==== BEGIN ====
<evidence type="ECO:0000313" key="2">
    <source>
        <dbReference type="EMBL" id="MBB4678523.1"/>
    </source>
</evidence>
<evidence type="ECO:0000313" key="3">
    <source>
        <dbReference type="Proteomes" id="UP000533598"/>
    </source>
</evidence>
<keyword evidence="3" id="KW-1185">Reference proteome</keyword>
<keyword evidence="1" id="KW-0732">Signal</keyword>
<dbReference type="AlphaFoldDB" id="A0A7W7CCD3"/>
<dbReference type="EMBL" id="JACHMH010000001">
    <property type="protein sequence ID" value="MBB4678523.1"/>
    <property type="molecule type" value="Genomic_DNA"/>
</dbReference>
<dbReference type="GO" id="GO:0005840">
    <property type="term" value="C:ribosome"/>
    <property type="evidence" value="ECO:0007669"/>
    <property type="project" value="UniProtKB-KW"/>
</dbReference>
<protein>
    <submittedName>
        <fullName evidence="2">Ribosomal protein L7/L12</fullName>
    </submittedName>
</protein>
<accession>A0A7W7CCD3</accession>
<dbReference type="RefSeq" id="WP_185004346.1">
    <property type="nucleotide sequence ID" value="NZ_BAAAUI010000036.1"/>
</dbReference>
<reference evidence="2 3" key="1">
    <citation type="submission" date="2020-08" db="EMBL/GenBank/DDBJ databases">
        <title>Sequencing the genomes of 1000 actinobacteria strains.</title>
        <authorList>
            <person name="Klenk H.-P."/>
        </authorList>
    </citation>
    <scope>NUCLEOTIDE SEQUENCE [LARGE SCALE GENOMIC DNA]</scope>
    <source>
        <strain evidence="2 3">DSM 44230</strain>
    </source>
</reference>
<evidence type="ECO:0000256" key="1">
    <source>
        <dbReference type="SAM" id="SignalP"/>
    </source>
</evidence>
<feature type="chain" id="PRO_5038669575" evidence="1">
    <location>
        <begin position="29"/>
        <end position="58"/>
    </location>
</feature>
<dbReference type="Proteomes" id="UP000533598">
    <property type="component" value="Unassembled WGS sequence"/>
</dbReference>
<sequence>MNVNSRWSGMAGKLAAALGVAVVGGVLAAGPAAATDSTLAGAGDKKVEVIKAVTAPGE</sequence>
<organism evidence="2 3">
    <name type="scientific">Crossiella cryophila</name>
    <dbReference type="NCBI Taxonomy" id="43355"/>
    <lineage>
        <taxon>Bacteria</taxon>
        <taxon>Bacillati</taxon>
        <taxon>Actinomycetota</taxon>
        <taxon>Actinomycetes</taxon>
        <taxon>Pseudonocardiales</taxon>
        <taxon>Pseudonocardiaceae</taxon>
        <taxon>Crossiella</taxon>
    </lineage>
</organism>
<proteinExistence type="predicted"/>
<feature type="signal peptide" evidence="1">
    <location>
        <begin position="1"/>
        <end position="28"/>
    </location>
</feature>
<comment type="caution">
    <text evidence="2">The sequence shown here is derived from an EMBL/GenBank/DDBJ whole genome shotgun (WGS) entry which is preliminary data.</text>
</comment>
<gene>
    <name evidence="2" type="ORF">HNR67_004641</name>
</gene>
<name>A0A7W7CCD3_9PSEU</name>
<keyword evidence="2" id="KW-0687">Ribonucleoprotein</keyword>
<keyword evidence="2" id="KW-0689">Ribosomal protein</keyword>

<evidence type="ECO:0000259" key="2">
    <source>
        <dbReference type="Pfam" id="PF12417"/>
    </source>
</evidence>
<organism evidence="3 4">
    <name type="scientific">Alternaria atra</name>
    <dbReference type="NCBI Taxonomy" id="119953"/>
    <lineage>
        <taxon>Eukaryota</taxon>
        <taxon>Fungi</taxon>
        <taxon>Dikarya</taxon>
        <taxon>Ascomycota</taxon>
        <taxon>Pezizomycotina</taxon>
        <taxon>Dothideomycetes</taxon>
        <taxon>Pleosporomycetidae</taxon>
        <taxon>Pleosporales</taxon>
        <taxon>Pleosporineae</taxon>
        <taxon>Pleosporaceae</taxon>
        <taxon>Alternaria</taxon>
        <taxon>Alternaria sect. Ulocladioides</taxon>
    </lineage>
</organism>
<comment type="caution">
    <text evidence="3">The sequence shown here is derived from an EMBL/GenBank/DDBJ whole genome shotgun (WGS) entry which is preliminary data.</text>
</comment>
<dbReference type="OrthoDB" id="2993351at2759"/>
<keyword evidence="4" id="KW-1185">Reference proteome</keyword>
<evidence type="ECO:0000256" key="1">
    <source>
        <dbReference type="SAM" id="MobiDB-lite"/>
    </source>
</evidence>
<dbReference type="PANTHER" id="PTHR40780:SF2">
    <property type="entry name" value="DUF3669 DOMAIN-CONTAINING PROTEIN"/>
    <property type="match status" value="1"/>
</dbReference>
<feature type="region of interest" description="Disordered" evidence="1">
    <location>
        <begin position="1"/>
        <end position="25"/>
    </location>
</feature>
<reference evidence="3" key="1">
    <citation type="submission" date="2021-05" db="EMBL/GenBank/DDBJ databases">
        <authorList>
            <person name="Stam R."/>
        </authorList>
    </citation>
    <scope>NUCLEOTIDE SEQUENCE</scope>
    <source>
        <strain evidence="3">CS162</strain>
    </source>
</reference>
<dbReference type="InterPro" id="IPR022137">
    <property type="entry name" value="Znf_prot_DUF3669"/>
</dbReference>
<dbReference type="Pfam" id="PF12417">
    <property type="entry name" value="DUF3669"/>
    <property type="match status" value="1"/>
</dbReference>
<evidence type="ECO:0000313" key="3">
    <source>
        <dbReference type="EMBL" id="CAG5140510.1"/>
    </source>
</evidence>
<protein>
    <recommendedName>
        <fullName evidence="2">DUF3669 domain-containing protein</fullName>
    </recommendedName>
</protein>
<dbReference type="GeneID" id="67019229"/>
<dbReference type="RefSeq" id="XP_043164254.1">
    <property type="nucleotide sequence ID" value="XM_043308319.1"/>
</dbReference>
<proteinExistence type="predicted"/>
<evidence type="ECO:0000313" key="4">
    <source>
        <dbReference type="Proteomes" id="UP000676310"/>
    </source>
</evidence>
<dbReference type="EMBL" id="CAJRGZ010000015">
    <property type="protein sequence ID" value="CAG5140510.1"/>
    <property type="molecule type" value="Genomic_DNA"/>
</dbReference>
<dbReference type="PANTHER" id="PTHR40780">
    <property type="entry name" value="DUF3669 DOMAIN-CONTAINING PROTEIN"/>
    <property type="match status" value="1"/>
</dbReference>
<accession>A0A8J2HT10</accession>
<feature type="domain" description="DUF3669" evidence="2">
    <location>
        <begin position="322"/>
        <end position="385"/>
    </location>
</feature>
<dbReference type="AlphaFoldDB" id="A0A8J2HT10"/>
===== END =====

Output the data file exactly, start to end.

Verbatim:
<evidence type="ECO:0000313" key="2">
    <source>
        <dbReference type="EMBL" id="MBB4678523.1"/>
    </source>
</evidence>
<evidence type="ECO:0000313" key="3">
    <source>
        <dbReference type="Proteomes" id="UP000533598"/>
    </source>
</evidence>
<keyword evidence="3" id="KW-1185">Reference proteome</keyword>
<keyword evidence="1" id="KW-0732">Signal</keyword>
<dbReference type="AlphaFoldDB" id="A0A7W7CCD3"/>
<dbReference type="EMBL" id="JACHMH010000001">
    <property type="protein sequence ID" value="MBB4678523.1"/>
    <property type="molecule type" value="Genomic_DNA"/>
</dbReference>
<dbReference type="GO" id="GO:0005840">
    <property type="term" value="C:ribosome"/>
    <property type="evidence" value="ECO:0007669"/>
    <property type="project" value="UniProtKB-KW"/>
</dbReference>
<protein>
    <submittedName>
        <fullName evidence="2">Ribosomal protein L7/L12</fullName>
    </submittedName>
</protein>
<accession>A0A7W7CCD3</accession>
<dbReference type="RefSeq" id="WP_185004346.1">
    <property type="nucleotide sequence ID" value="NZ_BAAAUI010000036.1"/>
</dbReference>
<reference evidence="2 3" key="1">
    <citation type="submission" date="2020-08" db="EMBL/GenBank/DDBJ databases">
        <title>Sequencing the genomes of 1000 actinobacteria strains.</title>
        <authorList>
            <person name="Klenk H.-P."/>
        </authorList>
    </citation>
    <scope>NUCLEOTIDE SEQUENCE [LARGE SCALE GENOMIC DNA]</scope>
    <source>
        <strain evidence="2 3">DSM 44230</strain>
    </source>
</reference>
<evidence type="ECO:0000256" key="1">
    <source>
        <dbReference type="SAM" id="SignalP"/>
    </source>
</evidence>
<feature type="chain" id="PRO_5038669575" evidence="1">
    <location>
        <begin position="29"/>
        <end position="58"/>
    </location>
</feature>
<dbReference type="Proteomes" id="UP000533598">
    <property type="component" value="Unassembled WGS sequence"/>
</dbReference>
<sequence>MNVNSRWSGMAGKLAAALGVAVVGGVLAAGPAAATDSTLAGAGDKKVEVIKAVTAPGE</sequence>
<organism evidence="2 3">
    <name type="scientific">Crossiella cryophila</name>
    <dbReference type="NCBI Taxonomy" id="43355"/>
    <lineage>
        <taxon>Bacteria</taxon>
        <taxon>Bacillati</taxon>
        <taxon>Actinomycetota</taxon>
        <taxon>Actinomycetes</taxon>
        <taxon>Pseudonocardiales</taxon>
        <taxon>Pseudonocardiaceae</taxon>
        <taxon>Crossiella</taxon>
    </lineage>
</organism>
<proteinExistence type="predicted"/>
<feature type="signal peptide" evidence="1">
    <location>
        <begin position="1"/>
        <end position="28"/>
    </location>
</feature>
<comment type="caution">
    <text evidence="2">The sequence shown here is derived from an EMBL/GenBank/DDBJ whole genome shotgun (WGS) entry which is preliminary data.</text>
</comment>
<gene>
    <name evidence="2" type="ORF">HNR67_004641</name>
</gene>
<name>A0A7W7CCD3_9PSEU</name>
<keyword evidence="2" id="KW-0687">Ribonucleoprotein</keyword>
<keyword evidence="2" id="KW-0689">Ribosomal protein</keyword>

<evidence type="ECO:0000259" key="2">
    <source>
        <dbReference type="Pfam" id="PF12417"/>
    </source>
</evidence>
<organism evidence="3 4">
    <name type="scientific">Alternaria atra</name>
    <dbReference type="NCBI Taxonomy" id="119953"/>
    <lineage>
        <taxon>Eukaryota</taxon>
        <taxon>Fungi</taxon>
        <taxon>Dikarya</taxon>
        <taxon>Ascomycota</taxon>
        <taxon>Pezizomycotina</taxon>
        <taxon>Dothideomycetes</taxon>
        <taxon>Pleosporomycetidae</taxon>
        <taxon>Pleosporales</taxon>
        <taxon>Pleosporineae</taxon>
        <taxon>Pleosporaceae</taxon>
        <taxon>Alternaria</taxon>
        <taxon>Alternaria sect. Ulocladioides</taxon>
    </lineage>
</organism>
<comment type="caution">
    <text evidence="3">The sequence shown here is derived from an EMBL/GenBank/DDBJ whole genome shotgun (WGS) entry which is preliminary data.</text>
</comment>
<dbReference type="OrthoDB" id="2993351at2759"/>
<keyword evidence="4" id="KW-1185">Reference proteome</keyword>
<evidence type="ECO:0000256" key="1">
    <source>
        <dbReference type="SAM" id="MobiDB-lite"/>
    </source>
</evidence>
<dbReference type="PANTHER" id="PTHR40780:SF2">
    <property type="entry name" value="DUF3669 DOMAIN-CONTAINING PROTEIN"/>
    <property type="match status" value="1"/>
</dbReference>
<feature type="region of interest" description="Disordered" evidence="1">
    <location>
        <begin position="1"/>
        <end position="25"/>
    </location>
</feature>
<reference evidence="3" key="1">
    <citation type="submission" date="2021-05" db="EMBL/GenBank/DDBJ databases">
        <authorList>
            <person name="Stam R."/>
        </authorList>
    </citation>
    <scope>NUCLEOTIDE SEQUENCE</scope>
    <source>
        <strain evidence="3">CS162</strain>
    </source>
</reference>
<dbReference type="InterPro" id="IPR022137">
    <property type="entry name" value="Znf_prot_DUF3669"/>
</dbReference>
<dbReference type="Pfam" id="PF12417">
    <property type="entry name" value="DUF3669"/>
    <property type="match status" value="1"/>
</dbReference>
<evidence type="ECO:0000313" key="3">
    <source>
        <dbReference type="EMBL" id="CAG5140510.1"/>
    </source>
</evidence>
<protein>
    <recommendedName>
        <fullName evidence="2">DUF3669 domain-containing protein</fullName>
    </recommendedName>
</protein>
<dbReference type="GeneID" id="67019229"/>
<dbReference type="RefSeq" id="XP_043164254.1">
    <property type="nucleotide sequence ID" value="XM_043308319.1"/>
</dbReference>
<proteinExistence type="predicted"/>
<evidence type="ECO:0000313" key="4">
    <source>
        <dbReference type="Proteomes" id="UP000676310"/>
    </source>
</evidence>
<dbReference type="EMBL" id="CAJRGZ010000015">
    <property type="protein sequence ID" value="CAG5140510.1"/>
    <property type="molecule type" value="Genomic_DNA"/>
</dbReference>
<dbReference type="PANTHER" id="PTHR40780">
    <property type="entry name" value="DUF3669 DOMAIN-CONTAINING PROTEIN"/>
    <property type="match status" value="1"/>
</dbReference>
<accession>A0A8J2HT10</accession>
<feature type="domain" description="DUF3669" evidence="2">
    <location>
        <begin position="322"/>
        <end position="385"/>
    </location>
</feature>
<dbReference type="AlphaFoldDB" id="A0A8J2HT10"/>